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Older couples, especially if they have been widowed or married to others, often don’t wish to live together. They prefer to marry.

I have found, however, that those who enter into such marriages are often oblivious to the financial consequences that can be incurred if the relationship breaks down at a later date. The risks are all the more acute when one party is much wealthier than the other.

Let’s put aside the dependency claim that the less wealthy party has against the other on that person’s death. Good legal advice should ensure that a carefully drafted will can avoid nasty claims between a dependent co-habitee — whether married or not — and the family of the deceased.

Instead, let’s consider what might happen in a worst case scenario, if the marriage breaks down. It’s a gloomy approach, I know, but it is worth bearing in mind that second marriages have a higher failure rate than first marriages. This may be because in some cases, a new spouse is unlikely to be warmly welcomed into the other’s family, giving rise to bitter arguments.

If the parties were simply cohabiting then, unlike on death, there is no entitlement to any form of provision. They go their separate ways, taking what belongs to each of them. A cohabitation agreement and trust declaration at the outset can sort out how asset and property division will occur in the event of a breakdown.

But what happens if they are married? The case of MD v D (2008) EWHC 1929 is a salutary reminder of the financial pitfalls of a short marriage between older couples.

The bare facts of this case: the wife was a newly qualified barrister, aged 48 when the couple married. The husband, aged 64, was a circuit judge nearing retirement. The marriage lasted 4 ½ years. The husband had assets in his name of £562,272. The wife had £45,479. The family home, jointly owned, was worth £287,000 net of mortgage. The wife had paid some £110,000 into the house. Total assets came to around £895,000. The wife had a small pension; the husband had a much larger pension and income from his judging, although this was due to end due to his age. The wife had a net income of £20,000 but argued her needs were £38,000. At first instance, representing herself, she appears to have sought 73 percent of the assets, together with maintenance and pension provision.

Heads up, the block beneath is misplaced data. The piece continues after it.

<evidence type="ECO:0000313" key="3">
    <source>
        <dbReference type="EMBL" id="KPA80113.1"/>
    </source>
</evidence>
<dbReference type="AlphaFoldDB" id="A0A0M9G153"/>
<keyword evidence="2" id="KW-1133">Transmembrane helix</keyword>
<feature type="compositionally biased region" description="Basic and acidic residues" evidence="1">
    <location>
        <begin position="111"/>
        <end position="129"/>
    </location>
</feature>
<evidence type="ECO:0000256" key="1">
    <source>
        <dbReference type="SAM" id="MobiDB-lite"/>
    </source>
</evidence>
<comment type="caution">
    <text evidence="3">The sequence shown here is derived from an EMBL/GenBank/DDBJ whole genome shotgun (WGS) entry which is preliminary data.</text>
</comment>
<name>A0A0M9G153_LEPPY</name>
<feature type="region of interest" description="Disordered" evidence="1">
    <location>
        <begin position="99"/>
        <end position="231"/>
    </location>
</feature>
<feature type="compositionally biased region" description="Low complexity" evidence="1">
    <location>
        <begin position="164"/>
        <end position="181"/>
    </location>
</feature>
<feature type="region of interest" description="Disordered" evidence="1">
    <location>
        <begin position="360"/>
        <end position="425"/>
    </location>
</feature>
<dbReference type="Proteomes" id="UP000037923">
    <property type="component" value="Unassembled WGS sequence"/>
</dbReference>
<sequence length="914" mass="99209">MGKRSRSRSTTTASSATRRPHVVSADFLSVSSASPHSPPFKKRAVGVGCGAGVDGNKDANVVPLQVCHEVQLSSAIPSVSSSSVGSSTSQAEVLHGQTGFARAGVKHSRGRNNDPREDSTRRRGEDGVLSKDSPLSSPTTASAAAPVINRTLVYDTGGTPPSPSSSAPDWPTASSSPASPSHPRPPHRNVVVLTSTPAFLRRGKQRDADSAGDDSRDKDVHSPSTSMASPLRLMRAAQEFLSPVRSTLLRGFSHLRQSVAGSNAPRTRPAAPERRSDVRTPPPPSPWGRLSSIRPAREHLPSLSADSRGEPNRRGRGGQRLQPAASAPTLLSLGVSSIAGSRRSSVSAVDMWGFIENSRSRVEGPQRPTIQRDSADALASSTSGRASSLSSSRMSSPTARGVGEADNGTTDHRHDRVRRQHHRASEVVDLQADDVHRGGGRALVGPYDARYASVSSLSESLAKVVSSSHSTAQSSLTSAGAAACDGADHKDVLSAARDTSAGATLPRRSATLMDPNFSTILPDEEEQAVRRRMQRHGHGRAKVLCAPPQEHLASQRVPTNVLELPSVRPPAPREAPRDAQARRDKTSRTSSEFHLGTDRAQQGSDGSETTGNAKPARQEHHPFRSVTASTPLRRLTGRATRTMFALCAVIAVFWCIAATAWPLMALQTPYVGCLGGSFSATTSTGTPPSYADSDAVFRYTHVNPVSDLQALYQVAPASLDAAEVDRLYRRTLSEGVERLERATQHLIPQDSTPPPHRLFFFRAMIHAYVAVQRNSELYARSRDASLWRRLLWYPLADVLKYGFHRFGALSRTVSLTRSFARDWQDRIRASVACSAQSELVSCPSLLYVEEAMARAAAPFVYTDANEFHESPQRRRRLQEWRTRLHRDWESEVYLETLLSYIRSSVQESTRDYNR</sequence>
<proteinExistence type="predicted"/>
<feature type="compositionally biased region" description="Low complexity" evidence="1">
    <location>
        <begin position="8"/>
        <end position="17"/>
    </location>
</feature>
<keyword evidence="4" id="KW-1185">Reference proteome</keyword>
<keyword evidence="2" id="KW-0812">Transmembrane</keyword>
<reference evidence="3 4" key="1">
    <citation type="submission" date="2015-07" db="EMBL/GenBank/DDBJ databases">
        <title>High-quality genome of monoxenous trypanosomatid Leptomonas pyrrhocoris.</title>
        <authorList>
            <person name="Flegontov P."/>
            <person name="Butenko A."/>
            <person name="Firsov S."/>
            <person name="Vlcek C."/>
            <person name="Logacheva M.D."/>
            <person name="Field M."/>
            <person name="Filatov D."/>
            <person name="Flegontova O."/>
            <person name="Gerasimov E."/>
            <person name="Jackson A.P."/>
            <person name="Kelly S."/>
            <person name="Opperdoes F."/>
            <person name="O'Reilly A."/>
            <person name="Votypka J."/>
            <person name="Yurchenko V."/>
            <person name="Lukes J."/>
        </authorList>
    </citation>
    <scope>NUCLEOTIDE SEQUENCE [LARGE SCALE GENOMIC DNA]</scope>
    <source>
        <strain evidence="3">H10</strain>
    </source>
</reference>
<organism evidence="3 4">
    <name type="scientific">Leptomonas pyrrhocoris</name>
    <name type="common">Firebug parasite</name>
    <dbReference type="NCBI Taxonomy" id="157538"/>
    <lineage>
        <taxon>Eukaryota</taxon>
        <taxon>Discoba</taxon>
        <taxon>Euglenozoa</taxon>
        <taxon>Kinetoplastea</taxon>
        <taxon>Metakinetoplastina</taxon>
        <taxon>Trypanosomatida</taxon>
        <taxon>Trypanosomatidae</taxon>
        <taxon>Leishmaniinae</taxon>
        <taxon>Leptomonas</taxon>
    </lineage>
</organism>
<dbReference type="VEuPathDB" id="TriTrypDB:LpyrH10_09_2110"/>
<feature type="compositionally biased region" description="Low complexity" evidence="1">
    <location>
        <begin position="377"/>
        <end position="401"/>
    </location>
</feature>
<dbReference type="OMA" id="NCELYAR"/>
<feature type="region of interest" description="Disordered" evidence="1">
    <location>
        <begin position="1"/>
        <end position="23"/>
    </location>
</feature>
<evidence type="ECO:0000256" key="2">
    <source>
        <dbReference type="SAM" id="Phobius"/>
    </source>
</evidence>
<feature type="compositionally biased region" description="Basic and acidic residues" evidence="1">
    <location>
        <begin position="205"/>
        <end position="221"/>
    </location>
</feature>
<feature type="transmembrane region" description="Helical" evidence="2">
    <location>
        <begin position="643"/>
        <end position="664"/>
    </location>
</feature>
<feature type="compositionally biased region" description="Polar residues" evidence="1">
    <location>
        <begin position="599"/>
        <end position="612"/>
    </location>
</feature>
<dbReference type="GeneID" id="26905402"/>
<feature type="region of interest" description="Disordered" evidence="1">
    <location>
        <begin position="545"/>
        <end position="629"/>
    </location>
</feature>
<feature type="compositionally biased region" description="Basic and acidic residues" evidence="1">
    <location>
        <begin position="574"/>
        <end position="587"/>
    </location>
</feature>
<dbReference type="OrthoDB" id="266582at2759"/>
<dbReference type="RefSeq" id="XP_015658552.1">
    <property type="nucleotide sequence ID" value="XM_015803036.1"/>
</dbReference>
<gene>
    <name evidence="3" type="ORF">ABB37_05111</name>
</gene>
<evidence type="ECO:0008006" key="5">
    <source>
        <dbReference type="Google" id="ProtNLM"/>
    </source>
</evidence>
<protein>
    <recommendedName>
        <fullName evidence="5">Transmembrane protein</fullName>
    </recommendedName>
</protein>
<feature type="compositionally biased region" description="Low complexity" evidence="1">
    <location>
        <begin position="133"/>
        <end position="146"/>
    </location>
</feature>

The court awarded the wife all the net equity in the house to meet her housing needs, and maintenance totalling £45,000 over three years. Dissatisfied, the wife appealed, arguing that this was insufficient to meet her pension needs. The President of the Family Division awarded her an additional lump sum of £35,000, which gave her 41 percent of the assets. It left the husband with 59 percent together with his relatively modest pension and the earned income that was shortly to cease. The husband had already forfeited part of his pension, to give the wife a widow’s pension on his prior death. However, the wife’s decision to seek a divorce settlement meant that this benefit was lost to both of them.

To a lay person, was this a fair award after just 4½ years of marriage? The answer might be no, it isn’t. However, the law requires that both parties’ reasonable needs for the future are considered. As parties age, the ability to meet needs out of all the assets for the rest of their lives will be taken into account by the court. Those needs are likely to be substantial, far more so than if the marriage had foundered without children and after just 4½ years when the parties were younger.

So if you are thinking of marrying later in life, please take good legal advice before you do so. You may also wish to consider a prenuptial agreement. As you know, I’m not a fan of these, but if you both receive independent and sound legal advice before signing, such an agreement could be upheld under English law. There are no guarantees though.

Nicknamed "The Barracuda" for her tenacity, Marilyn Stowe is one of the UK’s most sought after divorce lawyers, and is the senior partner at Stowe Family Law.

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